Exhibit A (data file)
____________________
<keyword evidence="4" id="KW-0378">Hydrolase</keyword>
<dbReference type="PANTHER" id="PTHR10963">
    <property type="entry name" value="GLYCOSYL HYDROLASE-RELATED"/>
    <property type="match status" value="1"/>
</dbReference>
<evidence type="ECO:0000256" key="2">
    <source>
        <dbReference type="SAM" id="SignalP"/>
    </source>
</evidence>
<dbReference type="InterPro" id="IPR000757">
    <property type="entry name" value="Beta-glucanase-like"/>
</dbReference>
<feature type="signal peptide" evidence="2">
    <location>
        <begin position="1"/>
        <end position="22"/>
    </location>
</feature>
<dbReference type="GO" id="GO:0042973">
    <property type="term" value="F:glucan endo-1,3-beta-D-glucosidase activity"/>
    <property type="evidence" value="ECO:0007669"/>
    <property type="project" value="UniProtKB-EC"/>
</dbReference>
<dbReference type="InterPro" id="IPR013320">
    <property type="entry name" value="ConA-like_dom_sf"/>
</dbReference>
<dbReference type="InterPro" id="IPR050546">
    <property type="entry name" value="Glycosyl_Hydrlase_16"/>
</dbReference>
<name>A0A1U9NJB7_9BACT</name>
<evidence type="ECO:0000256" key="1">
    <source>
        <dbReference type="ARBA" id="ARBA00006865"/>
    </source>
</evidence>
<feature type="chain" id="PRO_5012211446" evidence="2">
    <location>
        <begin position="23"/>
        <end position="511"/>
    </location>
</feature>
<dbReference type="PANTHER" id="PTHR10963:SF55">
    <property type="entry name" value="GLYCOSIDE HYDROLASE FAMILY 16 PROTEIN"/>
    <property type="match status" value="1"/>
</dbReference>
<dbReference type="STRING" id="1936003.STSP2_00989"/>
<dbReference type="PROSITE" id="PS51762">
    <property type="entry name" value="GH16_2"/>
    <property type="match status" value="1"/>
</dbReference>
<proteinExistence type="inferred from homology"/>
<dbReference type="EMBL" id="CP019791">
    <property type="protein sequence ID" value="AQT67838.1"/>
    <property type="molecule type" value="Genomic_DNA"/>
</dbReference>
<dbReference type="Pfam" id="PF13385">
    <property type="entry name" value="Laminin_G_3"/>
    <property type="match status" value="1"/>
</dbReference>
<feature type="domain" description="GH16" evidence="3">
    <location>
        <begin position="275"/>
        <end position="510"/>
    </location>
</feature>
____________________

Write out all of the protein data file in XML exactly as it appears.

<keyword evidence="4" id="KW-0378">Hydrolase</keyword>
<dbReference type="PANTHER" id="PTHR10963">
    <property type="entry name" value="GLYCOSYL HYDROLASE-RELATED"/>
    <property type="match status" value="1"/>
</dbReference>
<evidence type="ECO:0000256" key="2">
    <source>
        <dbReference type="SAM" id="SignalP"/>
    </source>
</evidence>
<dbReference type="InterPro" id="IPR000757">
    <property type="entry name" value="Beta-glucanase-like"/>
</dbReference>
<feature type="signal peptide" evidence="2">
    <location>
        <begin position="1"/>
        <end position="22"/>
    </location>
</feature>
<dbReference type="GO" id="GO:0042973">
    <property type="term" value="F:glucan endo-1,3-beta-D-glucosidase activity"/>
    <property type="evidence" value="ECO:0007669"/>
    <property type="project" value="UniProtKB-EC"/>
</dbReference>
<dbReference type="InterPro" id="IPR013320">
    <property type="entry name" value="ConA-like_dom_sf"/>
</dbReference>
<dbReference type="InterPro" id="IPR050546">
    <property type="entry name" value="Glycosyl_Hydrlase_16"/>
</dbReference>
<name>A0A1U9NJB7_9BACT</name>
<evidence type="ECO:0000256" key="1">
    <source>
        <dbReference type="ARBA" id="ARBA00006865"/>
    </source>
</evidence>
<feature type="chain" id="PRO_5012211446" evidence="2">
    <location>
        <begin position="23"/>
        <end position="511"/>
    </location>
</feature>
<dbReference type="PANTHER" id="PTHR10963:SF55">
    <property type="entry name" value="GLYCOSIDE HYDROLASE FAMILY 16 PROTEIN"/>
    <property type="match status" value="1"/>
</dbReference>
<dbReference type="STRING" id="1936003.STSP2_00989"/>
<dbReference type="PROSITE" id="PS51762">
    <property type="entry name" value="GH16_2"/>
    <property type="match status" value="1"/>
</dbReference>
<proteinExistence type="inferred from homology"/>
<dbReference type="EMBL" id="CP019791">
    <property type="protein sequence ID" value="AQT67838.1"/>
    <property type="molecule type" value="Genomic_DNA"/>
</dbReference>
<dbReference type="Pfam" id="PF13385">
    <property type="entry name" value="Laminin_G_3"/>
    <property type="match status" value="1"/>
</dbReference>
<feature type="domain" description="GH16" evidence="3">
    <location>
        <begin position="275"/>
        <end position="510"/>
    </location>
</feature>